I have additional hypotheses about all this, including what I call neuromuscular discombobulation (confusion), but in no way contradicting Sarno’s diagnosis or methods. This only adds understanding and dimension, while acknowledging that SOME chronic body pains are indeed primarily due to physical insults to the soft tissues of the body, while others are internally generated by mental and emotional processes.

(There are, of course, acute injuries where there are damaged tissues such as broken bones or lacerations, tears or ruptures to the tissues. That is, obviously, a different category of pain.)

Yet I do observe, and therefore believe, many people CAN respond to and heal from physical methods, if properly evaluated, strategized, and administered, and depending on the source of their pain. This is discussed on the next web page and other pages on this and other of my websites. …

But PLEASE! Go there AFTER you listen to the Podcast: Doctor Sarno Back Pain Relief with Joe Polish

Some people, of course, need an emphasis on one or the other, or both. OR, they have a metabolic/nutritional issue that could be the main cause of their pain or dysfunction.

That, of course, is another realm of therapeutics all together, usually involving diet & nutrition, lifestyle changes, and the relatively new field of Functional Medicine.

The Doctor Sarno Back Pain Relief Method for
“Physical / Structural Degeneration”

Of Great Importance, many of Sarno’s pain victims had visible and significant evidence of “structural” degeneration of the bones and joints, in many cases severe degeneration, such as mild to severe osteoarthritis of the joints, often bone-on-bone. This includes spondylolisthesis, stenosis, herniated or ruptured discs, bone-on-bone, hard tissue joint degeneration, and such.

Despite visible evidence (via X-ray and MRI) of such degeneration, sometimes “obvious” and extensive, a large percentage of Sarnos’ patients became pain-free, or nearly so, with NO physical treatment.

This includes many cases of visible (on X-ray or MRI) spinal stenosis (narrowing of the spinal canal or openings), considered by many physicians to be a “sure thing” for needing surgery.

Yet many of Sarno’s stenosis patients became pain-free with his emotionally based strategy, and NO physical treatment.

And these were, in a high percentage of cases, not just temporary, short-term fixes. Many of them had long lasting relief. Great and competent therapists need to be on the look-out for such possibilities.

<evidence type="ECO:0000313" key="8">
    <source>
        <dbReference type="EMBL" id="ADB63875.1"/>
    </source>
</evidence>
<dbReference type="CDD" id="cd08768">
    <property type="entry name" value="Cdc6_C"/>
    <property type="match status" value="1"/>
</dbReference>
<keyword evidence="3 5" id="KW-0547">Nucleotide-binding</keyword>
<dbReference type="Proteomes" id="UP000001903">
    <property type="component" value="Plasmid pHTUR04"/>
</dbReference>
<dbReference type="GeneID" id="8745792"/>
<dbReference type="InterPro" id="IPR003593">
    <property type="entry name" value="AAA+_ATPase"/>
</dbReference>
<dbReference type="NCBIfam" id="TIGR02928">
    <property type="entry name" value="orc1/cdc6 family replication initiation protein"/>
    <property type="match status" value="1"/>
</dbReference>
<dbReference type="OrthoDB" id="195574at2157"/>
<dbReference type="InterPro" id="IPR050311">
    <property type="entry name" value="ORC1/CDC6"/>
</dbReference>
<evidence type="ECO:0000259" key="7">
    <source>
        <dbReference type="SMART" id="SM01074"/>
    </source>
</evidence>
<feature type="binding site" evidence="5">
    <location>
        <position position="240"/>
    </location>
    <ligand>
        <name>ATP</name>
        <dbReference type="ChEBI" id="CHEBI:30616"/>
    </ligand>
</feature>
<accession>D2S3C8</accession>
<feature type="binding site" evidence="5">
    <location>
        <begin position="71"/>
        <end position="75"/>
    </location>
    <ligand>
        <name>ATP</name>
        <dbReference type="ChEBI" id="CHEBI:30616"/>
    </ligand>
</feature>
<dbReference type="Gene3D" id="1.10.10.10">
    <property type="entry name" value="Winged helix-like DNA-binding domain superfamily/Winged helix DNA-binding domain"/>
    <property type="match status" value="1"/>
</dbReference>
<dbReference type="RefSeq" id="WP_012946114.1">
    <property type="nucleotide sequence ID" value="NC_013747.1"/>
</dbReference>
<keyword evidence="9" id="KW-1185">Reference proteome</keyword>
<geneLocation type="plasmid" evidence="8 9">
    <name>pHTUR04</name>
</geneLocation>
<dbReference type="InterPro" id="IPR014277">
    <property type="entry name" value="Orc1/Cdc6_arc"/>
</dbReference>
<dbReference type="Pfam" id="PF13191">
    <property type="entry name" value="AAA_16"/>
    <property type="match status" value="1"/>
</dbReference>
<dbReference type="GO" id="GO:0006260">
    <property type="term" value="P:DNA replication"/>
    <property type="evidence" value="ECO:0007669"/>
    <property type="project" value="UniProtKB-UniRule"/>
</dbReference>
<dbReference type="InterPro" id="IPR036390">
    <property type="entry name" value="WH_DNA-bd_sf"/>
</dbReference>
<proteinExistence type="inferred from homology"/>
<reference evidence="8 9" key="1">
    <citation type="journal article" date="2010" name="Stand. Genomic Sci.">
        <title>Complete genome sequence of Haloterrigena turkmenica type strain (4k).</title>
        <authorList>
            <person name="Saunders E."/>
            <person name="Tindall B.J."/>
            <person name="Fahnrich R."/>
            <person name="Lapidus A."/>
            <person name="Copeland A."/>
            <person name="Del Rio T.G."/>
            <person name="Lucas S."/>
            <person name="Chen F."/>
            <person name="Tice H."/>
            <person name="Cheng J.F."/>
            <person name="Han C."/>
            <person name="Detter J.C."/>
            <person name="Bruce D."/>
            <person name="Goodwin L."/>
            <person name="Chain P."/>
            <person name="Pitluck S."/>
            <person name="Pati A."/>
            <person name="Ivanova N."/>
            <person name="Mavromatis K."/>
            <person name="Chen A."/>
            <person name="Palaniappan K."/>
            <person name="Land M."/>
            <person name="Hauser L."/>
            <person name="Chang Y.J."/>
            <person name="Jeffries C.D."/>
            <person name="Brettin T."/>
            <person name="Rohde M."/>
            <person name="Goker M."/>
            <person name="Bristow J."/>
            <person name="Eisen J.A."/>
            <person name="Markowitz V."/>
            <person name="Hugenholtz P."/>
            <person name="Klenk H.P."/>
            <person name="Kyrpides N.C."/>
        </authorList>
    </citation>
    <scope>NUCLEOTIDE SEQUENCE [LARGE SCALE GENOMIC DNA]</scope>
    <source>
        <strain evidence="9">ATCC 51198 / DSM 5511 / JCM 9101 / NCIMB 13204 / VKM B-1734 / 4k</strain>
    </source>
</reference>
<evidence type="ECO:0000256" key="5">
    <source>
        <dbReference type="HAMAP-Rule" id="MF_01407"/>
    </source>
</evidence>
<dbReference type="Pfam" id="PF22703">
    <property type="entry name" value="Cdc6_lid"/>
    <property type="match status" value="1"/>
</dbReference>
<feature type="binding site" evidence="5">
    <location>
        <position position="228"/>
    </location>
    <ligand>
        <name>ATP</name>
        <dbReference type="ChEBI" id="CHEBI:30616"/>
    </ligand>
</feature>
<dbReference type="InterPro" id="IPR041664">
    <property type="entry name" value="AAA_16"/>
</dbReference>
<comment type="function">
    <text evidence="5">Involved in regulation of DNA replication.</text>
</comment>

I know of one individual in whom a lumbar vertebra had broken apart into tiny pieces and migrated rearward into the nerve tissue of the spinal cord itself. Surgery gave instant and more-or-less permanent relief. That is one of the rare cases where I think surgery actually was called for and might have been the only real solution.

Sarno’s track record was, of course, not 100%. His results varied from study to study, yet many physicians and researchers found the results impressive. But I’ll address that in my comments on the next page, as well as several myths on such things as osteoarthritis and “bone-on-bone” pathology

(YES, I DO want you to listen to the podcast before you go to the next page. Or at least come back to the podcast later.)

Useful Information & Insight On Accuracy
(or not) Of Medical Diagnoses

Of Great Value in Sarno’s books are thorough descriptions of most of the common structurally related diagnoses originating in various distortions or breakdowns in the bone & joint structures. Yet he very well debunks notions that these are always or even often the actual cause of pain, at least in many cases. This knowledge is invaluable to both Soft Tissue Therapists as well as their Clients & Patients in attempting to educate them on the Myths & Realities of body pain and chronic pain relief.

This is important so the therapist can explain to the Client or Patient why joint degeneration observable on X-ray or MRI does NOT necessarily nor directly correlate with the cause of their pain. In many cases, rather than joint degeneration causing the pain, it is the excess, chronic muscle tension causing BOTH the joint degeneration AND the pain.

Meaning treating the excess muscle tension reduces or eliminates the degenerative compression on the joints AND reduces or eliminates the tensions that irritate local tissues causing pain.

I will reference all  that on the next web page, the addendum to this page.

This perspective is also a good element of a presentation for potential Clients, whom might be looking for better answers to the puzzles of their body pain, joint dysfunction, and poor posture.